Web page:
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What Do the Women Do?

April 24, 1990|KIM MURPHY

CAIRO — If the coffee shop is the sole dominion of the male in Egypt, it is not because women are confined to home--at least, not always.

While her husband sips and smokes at the corner cafe, the modern Egyptian professional woman is likely to be lunching with her girlfriends at a five-star hotel or meeting her sister downtown for a pastry and a cup of tea.

After hours, the more westernized Egyptian woman can be spotted at nightclubs and discotheques all over the city, dancing to Madonna and Prince in skirts hiked up to there. But only in the company of her husband or boyfriend.

Traditional Egyptians still frown on Muslim women prancing around town unescorted, and the typical social setting for most women remains the home, sharing coffee and gossip with friends or relatives, or calling, with their husbands and children, on family for Friday afternoon lunch.

Even in cosmopolitan Cairo, women from the most traditional families never emerge from the house unveiled and are seldom seen in the family reception room when their husbands are dining with male friends.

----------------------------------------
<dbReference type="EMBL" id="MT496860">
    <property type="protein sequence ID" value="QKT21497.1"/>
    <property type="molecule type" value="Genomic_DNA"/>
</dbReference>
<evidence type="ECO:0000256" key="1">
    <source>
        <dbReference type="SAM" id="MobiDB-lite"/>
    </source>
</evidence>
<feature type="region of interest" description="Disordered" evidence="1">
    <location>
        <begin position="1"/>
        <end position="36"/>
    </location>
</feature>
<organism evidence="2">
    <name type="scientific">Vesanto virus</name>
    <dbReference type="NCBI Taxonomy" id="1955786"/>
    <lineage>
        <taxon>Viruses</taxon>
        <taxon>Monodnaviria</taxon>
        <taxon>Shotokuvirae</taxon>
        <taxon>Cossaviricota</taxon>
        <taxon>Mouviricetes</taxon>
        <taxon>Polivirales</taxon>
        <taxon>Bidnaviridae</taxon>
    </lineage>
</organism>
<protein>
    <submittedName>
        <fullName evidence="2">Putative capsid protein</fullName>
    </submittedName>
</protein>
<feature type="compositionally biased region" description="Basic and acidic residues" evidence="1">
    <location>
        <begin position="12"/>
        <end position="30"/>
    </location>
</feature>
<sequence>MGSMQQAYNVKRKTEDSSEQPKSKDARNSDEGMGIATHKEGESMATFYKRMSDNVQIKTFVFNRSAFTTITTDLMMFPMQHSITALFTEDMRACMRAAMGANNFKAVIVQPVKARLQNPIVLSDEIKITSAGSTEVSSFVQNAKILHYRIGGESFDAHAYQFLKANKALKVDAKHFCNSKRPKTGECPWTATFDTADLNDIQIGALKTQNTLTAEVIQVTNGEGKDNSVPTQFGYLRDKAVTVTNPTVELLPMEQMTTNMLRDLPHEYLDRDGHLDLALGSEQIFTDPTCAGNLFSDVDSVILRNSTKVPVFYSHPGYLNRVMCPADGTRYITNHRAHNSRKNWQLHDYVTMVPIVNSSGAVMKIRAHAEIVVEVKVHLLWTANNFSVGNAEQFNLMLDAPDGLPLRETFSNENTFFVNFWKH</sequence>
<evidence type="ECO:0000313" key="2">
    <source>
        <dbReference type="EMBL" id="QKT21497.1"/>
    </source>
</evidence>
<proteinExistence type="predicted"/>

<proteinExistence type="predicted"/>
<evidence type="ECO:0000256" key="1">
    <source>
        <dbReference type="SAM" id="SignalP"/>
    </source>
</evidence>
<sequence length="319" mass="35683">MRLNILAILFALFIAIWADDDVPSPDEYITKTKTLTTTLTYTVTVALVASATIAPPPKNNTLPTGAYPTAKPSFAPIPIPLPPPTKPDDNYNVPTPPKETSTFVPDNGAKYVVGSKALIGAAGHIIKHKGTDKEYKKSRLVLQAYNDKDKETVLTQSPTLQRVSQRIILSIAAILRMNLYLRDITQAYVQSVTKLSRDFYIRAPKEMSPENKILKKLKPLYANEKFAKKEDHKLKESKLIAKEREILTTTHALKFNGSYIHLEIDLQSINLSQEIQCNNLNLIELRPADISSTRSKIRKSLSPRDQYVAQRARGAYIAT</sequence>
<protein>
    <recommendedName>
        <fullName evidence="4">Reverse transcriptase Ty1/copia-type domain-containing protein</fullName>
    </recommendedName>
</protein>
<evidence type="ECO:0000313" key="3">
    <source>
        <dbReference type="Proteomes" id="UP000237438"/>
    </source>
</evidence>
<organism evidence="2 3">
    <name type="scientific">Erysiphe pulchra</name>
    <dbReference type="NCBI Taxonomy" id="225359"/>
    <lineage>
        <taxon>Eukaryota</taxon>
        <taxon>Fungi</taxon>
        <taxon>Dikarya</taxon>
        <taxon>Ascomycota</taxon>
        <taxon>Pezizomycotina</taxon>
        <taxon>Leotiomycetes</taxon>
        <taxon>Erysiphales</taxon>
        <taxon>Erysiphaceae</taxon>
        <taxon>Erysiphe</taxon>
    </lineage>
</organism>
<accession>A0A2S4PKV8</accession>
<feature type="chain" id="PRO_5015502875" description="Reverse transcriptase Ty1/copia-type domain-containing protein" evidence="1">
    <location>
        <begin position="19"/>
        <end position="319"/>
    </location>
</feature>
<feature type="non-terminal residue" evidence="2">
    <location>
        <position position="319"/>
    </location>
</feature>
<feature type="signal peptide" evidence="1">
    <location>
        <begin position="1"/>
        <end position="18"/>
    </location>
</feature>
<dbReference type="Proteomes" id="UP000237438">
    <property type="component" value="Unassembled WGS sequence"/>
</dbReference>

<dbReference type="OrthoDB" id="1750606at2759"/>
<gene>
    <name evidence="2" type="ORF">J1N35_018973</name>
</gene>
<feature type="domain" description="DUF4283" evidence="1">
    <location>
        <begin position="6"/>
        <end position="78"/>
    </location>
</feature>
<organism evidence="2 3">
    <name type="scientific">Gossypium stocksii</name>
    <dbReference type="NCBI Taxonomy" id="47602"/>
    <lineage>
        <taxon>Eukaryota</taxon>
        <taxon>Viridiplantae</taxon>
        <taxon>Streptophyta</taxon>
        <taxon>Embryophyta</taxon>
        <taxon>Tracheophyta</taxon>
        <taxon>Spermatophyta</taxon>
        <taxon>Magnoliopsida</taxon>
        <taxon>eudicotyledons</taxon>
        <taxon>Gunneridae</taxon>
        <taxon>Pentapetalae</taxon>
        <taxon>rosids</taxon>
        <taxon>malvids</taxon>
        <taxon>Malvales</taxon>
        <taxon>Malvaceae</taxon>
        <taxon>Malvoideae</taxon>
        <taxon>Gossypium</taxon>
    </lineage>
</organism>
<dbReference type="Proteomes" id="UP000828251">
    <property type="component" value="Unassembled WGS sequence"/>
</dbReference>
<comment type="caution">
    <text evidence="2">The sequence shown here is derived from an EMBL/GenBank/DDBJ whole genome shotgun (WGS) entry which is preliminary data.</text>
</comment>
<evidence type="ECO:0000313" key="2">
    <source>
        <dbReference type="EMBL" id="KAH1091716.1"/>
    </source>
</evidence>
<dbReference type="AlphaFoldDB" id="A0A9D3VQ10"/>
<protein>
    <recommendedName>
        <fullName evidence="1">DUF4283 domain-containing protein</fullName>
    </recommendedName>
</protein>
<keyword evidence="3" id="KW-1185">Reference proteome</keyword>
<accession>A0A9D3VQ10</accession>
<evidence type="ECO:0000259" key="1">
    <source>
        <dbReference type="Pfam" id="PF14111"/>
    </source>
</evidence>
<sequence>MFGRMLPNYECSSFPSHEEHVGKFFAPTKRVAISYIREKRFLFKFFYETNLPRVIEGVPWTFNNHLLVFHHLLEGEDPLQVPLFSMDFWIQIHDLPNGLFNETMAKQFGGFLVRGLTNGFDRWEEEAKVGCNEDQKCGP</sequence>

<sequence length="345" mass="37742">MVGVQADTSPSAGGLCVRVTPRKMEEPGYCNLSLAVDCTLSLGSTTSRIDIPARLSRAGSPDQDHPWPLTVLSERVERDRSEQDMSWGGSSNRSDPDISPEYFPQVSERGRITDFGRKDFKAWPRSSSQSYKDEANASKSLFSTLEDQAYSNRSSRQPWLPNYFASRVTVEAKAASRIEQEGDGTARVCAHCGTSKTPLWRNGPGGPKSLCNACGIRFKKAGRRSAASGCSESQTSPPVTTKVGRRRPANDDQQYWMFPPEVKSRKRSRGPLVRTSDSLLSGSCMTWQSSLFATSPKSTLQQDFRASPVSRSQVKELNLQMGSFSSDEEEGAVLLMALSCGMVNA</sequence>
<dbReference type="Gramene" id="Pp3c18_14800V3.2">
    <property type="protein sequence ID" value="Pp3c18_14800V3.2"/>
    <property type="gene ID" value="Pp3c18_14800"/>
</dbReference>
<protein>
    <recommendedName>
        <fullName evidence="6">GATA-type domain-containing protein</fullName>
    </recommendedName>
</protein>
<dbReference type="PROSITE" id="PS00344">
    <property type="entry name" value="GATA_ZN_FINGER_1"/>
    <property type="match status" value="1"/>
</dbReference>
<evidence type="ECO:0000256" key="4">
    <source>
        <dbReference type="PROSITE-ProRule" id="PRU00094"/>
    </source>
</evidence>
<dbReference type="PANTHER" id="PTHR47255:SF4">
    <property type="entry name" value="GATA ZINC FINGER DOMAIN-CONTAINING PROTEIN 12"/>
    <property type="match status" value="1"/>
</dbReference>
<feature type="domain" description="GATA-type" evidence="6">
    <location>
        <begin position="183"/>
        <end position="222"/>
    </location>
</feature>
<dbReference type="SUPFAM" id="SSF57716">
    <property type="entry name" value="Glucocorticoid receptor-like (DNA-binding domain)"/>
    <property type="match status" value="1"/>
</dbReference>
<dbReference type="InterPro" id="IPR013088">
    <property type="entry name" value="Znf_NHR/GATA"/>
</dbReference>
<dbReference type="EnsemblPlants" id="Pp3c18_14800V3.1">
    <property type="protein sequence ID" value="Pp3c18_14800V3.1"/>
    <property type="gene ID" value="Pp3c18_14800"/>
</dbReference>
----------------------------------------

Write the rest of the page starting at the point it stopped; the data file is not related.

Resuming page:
Only during the Islamic holy month of Ramadan can women be seen venturing across the hallowed threshold of a coffee shop--and then, for the most part, only safely in the company of a husband or brother.

But Egypt, with its reputation as the sin center of the Middle East, is if anything less restrictive than most other Arab countries, where segregation of the sexes, at least in public and most especially in the coffee shop, is most often the rule.

Tunisian and Algerian coffee shops are constantly bubbling over with scores of rowdy young men, and in Saudi Arabia, women seldom venture into restaurants with men--even their husbands--let alone the sacred dens where Saudis drink their coffee.

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